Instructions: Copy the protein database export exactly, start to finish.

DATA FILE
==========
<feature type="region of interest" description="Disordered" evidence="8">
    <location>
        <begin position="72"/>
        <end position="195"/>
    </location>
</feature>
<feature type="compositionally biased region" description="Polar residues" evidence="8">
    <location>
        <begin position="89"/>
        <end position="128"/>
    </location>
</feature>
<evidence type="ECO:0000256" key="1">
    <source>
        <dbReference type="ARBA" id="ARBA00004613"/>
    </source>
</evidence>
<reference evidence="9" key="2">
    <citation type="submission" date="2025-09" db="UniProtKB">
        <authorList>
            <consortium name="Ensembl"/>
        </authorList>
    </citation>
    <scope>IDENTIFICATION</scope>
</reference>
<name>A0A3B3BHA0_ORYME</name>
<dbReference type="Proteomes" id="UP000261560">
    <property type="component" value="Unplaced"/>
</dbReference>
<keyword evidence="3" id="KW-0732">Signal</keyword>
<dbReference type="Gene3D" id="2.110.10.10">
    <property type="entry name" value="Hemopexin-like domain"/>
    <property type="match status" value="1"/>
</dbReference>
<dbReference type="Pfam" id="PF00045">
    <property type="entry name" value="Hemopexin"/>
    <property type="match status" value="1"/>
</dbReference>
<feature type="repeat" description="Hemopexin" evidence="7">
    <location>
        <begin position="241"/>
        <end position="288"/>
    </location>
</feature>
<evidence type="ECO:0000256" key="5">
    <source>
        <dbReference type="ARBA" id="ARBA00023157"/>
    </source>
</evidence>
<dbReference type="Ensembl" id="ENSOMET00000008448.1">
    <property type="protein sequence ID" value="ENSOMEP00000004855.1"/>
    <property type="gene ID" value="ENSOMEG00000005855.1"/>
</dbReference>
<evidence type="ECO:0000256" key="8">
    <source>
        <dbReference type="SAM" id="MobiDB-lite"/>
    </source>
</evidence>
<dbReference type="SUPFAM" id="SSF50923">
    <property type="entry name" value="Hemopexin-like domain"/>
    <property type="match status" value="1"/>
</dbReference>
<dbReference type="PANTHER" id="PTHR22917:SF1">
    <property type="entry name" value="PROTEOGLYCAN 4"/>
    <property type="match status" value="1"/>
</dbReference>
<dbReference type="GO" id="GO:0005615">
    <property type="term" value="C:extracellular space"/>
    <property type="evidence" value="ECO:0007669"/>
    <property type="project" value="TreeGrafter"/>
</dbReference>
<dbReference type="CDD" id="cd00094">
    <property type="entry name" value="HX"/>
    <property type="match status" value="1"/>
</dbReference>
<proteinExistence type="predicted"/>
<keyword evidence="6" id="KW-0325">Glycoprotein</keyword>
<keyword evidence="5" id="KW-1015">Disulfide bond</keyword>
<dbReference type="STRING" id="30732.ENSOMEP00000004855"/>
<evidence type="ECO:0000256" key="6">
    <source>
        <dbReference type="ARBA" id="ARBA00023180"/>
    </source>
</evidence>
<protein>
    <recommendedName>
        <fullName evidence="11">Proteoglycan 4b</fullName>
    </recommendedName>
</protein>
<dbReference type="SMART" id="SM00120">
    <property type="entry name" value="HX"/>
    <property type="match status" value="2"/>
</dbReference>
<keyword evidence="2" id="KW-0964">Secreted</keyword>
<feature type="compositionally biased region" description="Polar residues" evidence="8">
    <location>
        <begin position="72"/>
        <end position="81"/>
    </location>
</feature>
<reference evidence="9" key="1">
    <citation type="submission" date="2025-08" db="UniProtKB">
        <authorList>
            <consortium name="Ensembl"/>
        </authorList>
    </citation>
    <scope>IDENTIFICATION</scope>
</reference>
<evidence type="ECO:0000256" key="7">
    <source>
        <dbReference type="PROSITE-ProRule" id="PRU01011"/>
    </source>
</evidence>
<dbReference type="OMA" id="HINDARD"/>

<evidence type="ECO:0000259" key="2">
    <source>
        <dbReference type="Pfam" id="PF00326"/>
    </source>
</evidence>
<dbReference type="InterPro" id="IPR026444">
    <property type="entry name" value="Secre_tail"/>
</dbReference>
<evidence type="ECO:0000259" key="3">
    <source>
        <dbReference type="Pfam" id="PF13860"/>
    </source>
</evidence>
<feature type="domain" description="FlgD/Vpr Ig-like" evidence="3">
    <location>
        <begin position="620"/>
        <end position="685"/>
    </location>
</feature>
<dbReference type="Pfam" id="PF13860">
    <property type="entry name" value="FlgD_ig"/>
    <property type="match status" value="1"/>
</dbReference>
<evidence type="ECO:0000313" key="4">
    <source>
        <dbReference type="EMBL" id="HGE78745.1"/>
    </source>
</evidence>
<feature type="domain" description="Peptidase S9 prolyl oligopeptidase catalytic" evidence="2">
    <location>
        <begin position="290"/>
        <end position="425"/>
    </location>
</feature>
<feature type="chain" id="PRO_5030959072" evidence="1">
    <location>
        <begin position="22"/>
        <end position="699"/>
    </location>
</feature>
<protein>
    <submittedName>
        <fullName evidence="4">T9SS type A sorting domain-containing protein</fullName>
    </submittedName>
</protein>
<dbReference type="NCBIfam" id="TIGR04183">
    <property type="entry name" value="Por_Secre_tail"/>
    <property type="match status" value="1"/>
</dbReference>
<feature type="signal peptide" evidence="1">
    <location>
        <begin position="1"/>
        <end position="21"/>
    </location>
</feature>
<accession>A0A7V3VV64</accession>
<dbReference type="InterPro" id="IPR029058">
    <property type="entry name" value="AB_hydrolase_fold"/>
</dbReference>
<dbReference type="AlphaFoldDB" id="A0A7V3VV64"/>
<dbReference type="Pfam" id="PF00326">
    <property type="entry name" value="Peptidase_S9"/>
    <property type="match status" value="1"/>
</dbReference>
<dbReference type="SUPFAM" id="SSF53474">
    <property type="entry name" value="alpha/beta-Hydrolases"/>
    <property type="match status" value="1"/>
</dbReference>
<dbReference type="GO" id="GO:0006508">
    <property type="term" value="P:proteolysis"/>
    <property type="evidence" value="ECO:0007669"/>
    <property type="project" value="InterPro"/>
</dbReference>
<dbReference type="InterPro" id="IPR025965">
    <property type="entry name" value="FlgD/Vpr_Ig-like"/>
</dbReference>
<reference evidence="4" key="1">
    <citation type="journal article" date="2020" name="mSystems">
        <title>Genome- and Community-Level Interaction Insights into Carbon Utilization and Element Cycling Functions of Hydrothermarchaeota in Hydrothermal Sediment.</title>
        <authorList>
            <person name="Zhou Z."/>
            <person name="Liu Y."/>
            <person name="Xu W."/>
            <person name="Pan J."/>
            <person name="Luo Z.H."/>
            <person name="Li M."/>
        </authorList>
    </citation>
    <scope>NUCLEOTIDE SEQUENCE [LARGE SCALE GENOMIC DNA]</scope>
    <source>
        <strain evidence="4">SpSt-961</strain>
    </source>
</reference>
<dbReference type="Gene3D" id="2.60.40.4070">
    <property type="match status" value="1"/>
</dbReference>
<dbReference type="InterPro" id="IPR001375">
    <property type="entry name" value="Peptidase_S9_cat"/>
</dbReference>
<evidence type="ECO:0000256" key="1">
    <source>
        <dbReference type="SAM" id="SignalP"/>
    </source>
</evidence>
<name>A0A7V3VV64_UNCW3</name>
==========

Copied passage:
<feature type="region of interest" description="Disordered" evidence="8">
    <location>
        <begin position="72"/>
        <end position="195"/>
    </location>
</feature>
<feature type="compositionally biased region" description="Polar residues" evidence="8">
    <location>
        <begin position="89"/>
        <end position="128"/>
    </location>
</feature>
<evidence type="ECO:0000256" key="1">
    <source>
        <dbReference type="ARBA" id="ARBA00004613"/>
    </source>
</evidence>
<reference evidence="9" key="2">
    <citation type="submission" date="2025-09" db="UniProtKB">
        <authorList>
            <consortium name="Ensembl"/>
        </authorList>
    </citation>
    <scope>IDENTIFICATION</scope>
</reference>
<name>A0A3B3BHA0_ORYME</name>
<dbReference type="Proteomes" id="UP000261560">
    <property type="component" value="Unplaced"/>
</dbReference>
<keyword evidence="3" id="KW-0732">Signal</keyword>
<dbReference type="Gene3D" id="2.110.10.10">
    <property type="entry name" value="Hemopexin-like domain"/>
    <property type="match status" value="1"/>
</dbReference>
<dbReference type="Pfam" id="PF00045">
    <property type="entry name" value="Hemopexin"/>
    <property type="match status" value="1"/>
</dbReference>
<feature type="repeat" description="Hemopexin" evidence="7">
    <location>
        <begin position="241"/>
        <end position="288"/>
    </location>
</feature>
<evidence type="ECO:0000256" key="5">
    <source>
        <dbReference type="ARBA" id="ARBA00023157"/>
    </source>
</evidence>
<dbReference type="Ensembl" id="ENSOMET00000008448.1">
    <property type="protein sequence ID" value="ENSOMEP00000004855.1"/>
    <property type="gene ID" value="ENSOMEG00000005855.1"/>
</dbReference>
<evidence type="ECO:0000256" key="8">
    <source>
        <dbReference type="SAM" id="MobiDB-lite"/>
    </source>
</evidence>
<dbReference type="SUPFAM" id="SSF50923">
    <property type="entry name" value="Hemopexin-like domain"/>
    <property type="match status" value="1"/>
</dbReference>
<dbReference type="PANTHER" id="PTHR22917:SF1">
    <property type="entry name" value="PROTEOGLYCAN 4"/>
    <property type="match status" value="1"/>
</dbReference>
<dbReference type="GO" id="GO:0005615">
    <property type="term" value="C:extracellular space"/>
    <property type="evidence" value="ECO:0007669"/>
    <property type="project" value="TreeGrafter"/>
</dbReference>
<dbReference type="CDD" id="cd00094">
    <property type="entry name" value="HX"/>
    <property type="match status" value="1"/>
</dbReference>
<proteinExistence type="predicted"/>
<keyword evidence="6" id="KW-0325">Glycoprotein</keyword>
<keyword evidence="5" id="KW-1015">Disulfide bond</keyword>
<dbReference type="STRING" id="30732.ENSOMEP00000004855"/>
<evidence type="ECO:0000256" key="6">
    <source>
        <dbReference type="ARBA" id="ARBA00023180"/>
    </source>
</evidence>
<protein>
    <recommendedName>
        <fullName evidence="11">Proteoglycan 4b</fullName>
    </recommendedName>
</protein>
<dbReference type="SMART" id="SM00120">
    <property type="entry name" value="HX"/>
    <property type="match status" value="2"/>
</dbReference>
<keyword evidence="2" id="KW-0964">Secreted</keyword>
<feature type="compositionally biased region" description="Polar residues" evidence="8">
    <location>
        <begin position="72"/>
        <end position="81"/>
    </location>
</feature>
<reference evidence="9" key="1">
    <citation type="submission" date="2025-08" db="UniProtKB">
        <authorList>
            <consortium name="Ensembl"/>
        </authorList>
    </citation>
    <scope>IDENTIFICATION</scope>
</reference>
<evidence type="ECO:0000256" key="7">
    <source>
        <dbReference type="PROSITE-ProRule" id="PRU01011"/>
    </source>
</evidence>
<dbReference type="OMA" id="HINDARD"/>

<evidence type="ECO:0000259" key="2">
    <source>
        <dbReference type="Pfam" id="PF00326"/>
    </source>
</evidence>
<dbReference type="InterPro" id="IPR026444">
    <property type="entry name" value="Secre_tail"/>
</dbReference>
<evidence type="ECO:0000259" key="3">
    <source>
        <dbReference type="Pfam" id="PF13860"/>
    </source>
</evidence>
<feature type="domain" description="FlgD/Vpr Ig-like" evidence="3">
    <location>
        <begin position="620"/>
        <end position="685"/>
    </location>
</feature>
<dbReference type="Pfam" id="PF13860">
    <property type="entry name" value="FlgD_ig"/>
    <property type="match status" value="1"/>
</dbReference>
<evidence type="ECO:0000313" key="4">
    <source>
        <dbReference type="EMBL" id="HGE78745.1"/>
    </source>
</evidence>
<feature type="domain" description="Peptidase S9 prolyl oligopeptidase catalytic" evidence="2">
    <location>
        <begin position="290"/>
        <end position="425"/>
    </location>
</feature>
<feature type="chain" id="PRO_5030959072" evidence="1">
    <location>
        <begin position="22"/>
        <end position="699"/>
    </location>
</feature>
<protein>
    <submittedName>
        <fullName evidence="4">T9SS type A sorting domain-containing protein</fullName>
    </submittedName>
</protein>
<dbReference type="NCBIfam" id="TIGR04183">
    <property type="entry name" value="Por_Secre_tail"/>
    <property type="match status" value="1"/>
</dbReference>
<feature type="signal peptide" evidence="1">
    <location>
        <begin position="1"/>
        <end position="21"/>
    </location>
</feature>
<accession>A0A7V3VV64</accession>
<dbReference type="InterPro" id="IPR029058">
    <property type="entry name" value="AB_hydrolase_fold"/>
</dbReference>
<dbReference type="AlphaFoldDB" id="A0A7V3VV64"/>
<dbReference type="Pfam" id="PF00326">
    <property type="entry name" value="Peptidase_S9"/>
    <property type="match status" value="1"/>
</dbReference>
<dbReference type="SUPFAM" id="SSF53474">
    <property type="entry name" value="alpha/beta-Hydrolases"/>
    <property type="match status" value="1"/>
</dbReference>
<dbReference type="GO" id="GO:0006508">
    <property type="term" value="P:proteolysis"/>
    <property type="evidence" value="ECO:0007669"/>
    <property type="project" value="InterPro"/>
</dbReference>
<dbReference type="InterPro" id="IPR025965">
    <property type="entry name" value="FlgD/Vpr_Ig-like"/>
</dbReference>
<reference evidence="4" key="1">
    <citation type="journal article" date="2020" name="mSystems">
        <title>Genome- and Community-Level Interaction Insights into Carbon Utilization and Element Cycling Functions of Hydrothermarchaeota in Hydrothermal Sediment.</title>
        <authorList>
            <person name="Zhou Z."/>
            <person name="Liu Y."/>
            <person name="Xu W."/>
            <person name="Pan J."/>
            <person name="Luo Z.H."/>
            <person name="Li M."/>
        </authorList>
    </citation>
    <scope>NUCLEOTIDE SEQUENCE [LARGE SCALE GENOMIC DNA]</scope>
    <source>
        <strain evidence="4">SpSt-961</strain>
    </source>
</reference>
<dbReference type="Gene3D" id="2.60.40.4070">
    <property type="match status" value="1"/>
</dbReference>
<dbReference type="InterPro" id="IPR001375">
    <property type="entry name" value="Peptidase_S9_cat"/>
</dbReference>
<evidence type="ECO:0000256" key="1">
    <source>
        <dbReference type="SAM" id="SignalP"/>
    </source>
</evidence>
<name>A0A7V3VV64_UNCW3</name>